A Specialist Trader looks at his screen on the floor of the New York Stock Exchange April 17, 2015. REUTERS/Brendan McDermid

A look around the world’s stock markets

Correlations always spike in times of perceived crisis

A look around the world’s stock markets

Winners and losers: “The more often people look at their portfolios, the less willing they will be to take on risk, because if you look at it more often, you will experience more lossesm” says Richard Thaler. Photograph: Spencer Platt/Getty Images

Richard Thaler’s book ‘Misbehaving’ is a must-read for investors and non-investors

The odds of a US Fed rate increase hit 54 per cent in early August before plunging to 24 per cent three weeks later, following the sudden upsurge in volatility. Photograph: Issei Kato/Reuters

Fed can show it is not governed by stock markets – but it’d be shocking if it did

 The New York Stock Exchange:  last Tuesday, 499 S&P 500 stocks declined, the second-highest reading since 1996. Photograph: Don Emmert/AFP/Getty Images

Recent bearishness resembles levels seen near the bottom of past corrections

Stocks have delivered average annual returns of more than 9 per cent [since 1945], but you don’t get to collect those returns if you bail out every time markets get the jitters. Photograph: Rungroj Yongrit/EPA

Fear sells newspapers but investors should not pay attention to the apocalyptic headlines

Market panics are unnerving, but they’re also times of great opportunity

 An information board shows the decline of the German DAX to a one-year low at the stock exchange in Frankfurt: Germany’s stock markets, among other international markets, have fallen into bear markets. Photograph:  Christoph Schmidt/EPA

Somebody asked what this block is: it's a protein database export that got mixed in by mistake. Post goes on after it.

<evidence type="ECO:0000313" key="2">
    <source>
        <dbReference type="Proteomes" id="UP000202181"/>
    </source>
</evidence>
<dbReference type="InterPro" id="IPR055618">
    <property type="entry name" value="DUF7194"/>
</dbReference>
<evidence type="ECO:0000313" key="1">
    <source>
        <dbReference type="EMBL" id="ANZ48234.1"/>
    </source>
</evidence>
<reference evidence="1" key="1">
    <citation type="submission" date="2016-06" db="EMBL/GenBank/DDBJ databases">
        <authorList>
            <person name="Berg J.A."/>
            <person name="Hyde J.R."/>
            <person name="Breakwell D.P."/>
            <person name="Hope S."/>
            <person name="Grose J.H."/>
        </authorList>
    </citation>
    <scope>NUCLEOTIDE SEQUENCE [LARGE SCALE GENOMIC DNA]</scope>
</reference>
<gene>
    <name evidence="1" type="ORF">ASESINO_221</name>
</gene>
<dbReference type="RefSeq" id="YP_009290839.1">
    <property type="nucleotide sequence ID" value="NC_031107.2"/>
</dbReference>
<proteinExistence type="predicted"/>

While the correction is severe, investors will know the rewards of enduring short-term turmoil

Proinsias O’Mahony takes a look at the ups and downs of the stock market

Google’s Sundar Pichai: it appears that seemingly minor details, ranging from a person’s economic background to whether or not he has a daughter, can be predictive of a chief executive’s tenure

The most minor details can tell a great deal about how a chief executive will perform, research suggests

Analysts at Bank of America Merrill Lynch recently changed their recommendation for Apple stock from “buy” to “neutral,” and lowered their target share price from $142 to $130. Photograph: Andrew Burton/Getty Images

How low can gold go?

How will markets go? Forecaster Robert Prechter warned that the Dow Jones would fall below 1,000 in 2010 – it has spent most of 2015 around the 18,000 level. Photograph: Jin Lee/Bloomberg

A general rule of thumb: the most confident are the least accurate, according to research

The growth rate in Twitter users has fallen in every quarter since Twitter’s market debut 21 months ago.

Microblogging provider remains a no-no among both value and momentum investors

Traders on the floor of the New York Stock Exchange: if markets are going up, it’s better to put your money to work right away to take full advantage of the market growth. Photograph: Reuters/Lucas Jackson

Averaging into markets over time with euro-cost averaging holds psychological appeal

 A pedestrian passes a display showing Chinese stock at a securities office in Tokyo, Japan. Photograph: Kimimasa Mayama/EPA

Proinsias O’Mahony takes a look at the ups and downs of the stock market

A man enters the old stock exchange building in central Athens. Greek stocks have suffered an almighty collapse, falling by 85 per cent since 2007. Photograph: Jean-Paul Pelissier/Reuters

There is a lot to be learned about the ups and downs of investing from what has been happening in Greece

Exchange-traded funds are similar to ordinary funds in that they provide access to a basket of stocks. However, they trade like stocks and can be bought and sold throughout the trading day. Photograph: Bryan Thomas/Getty Images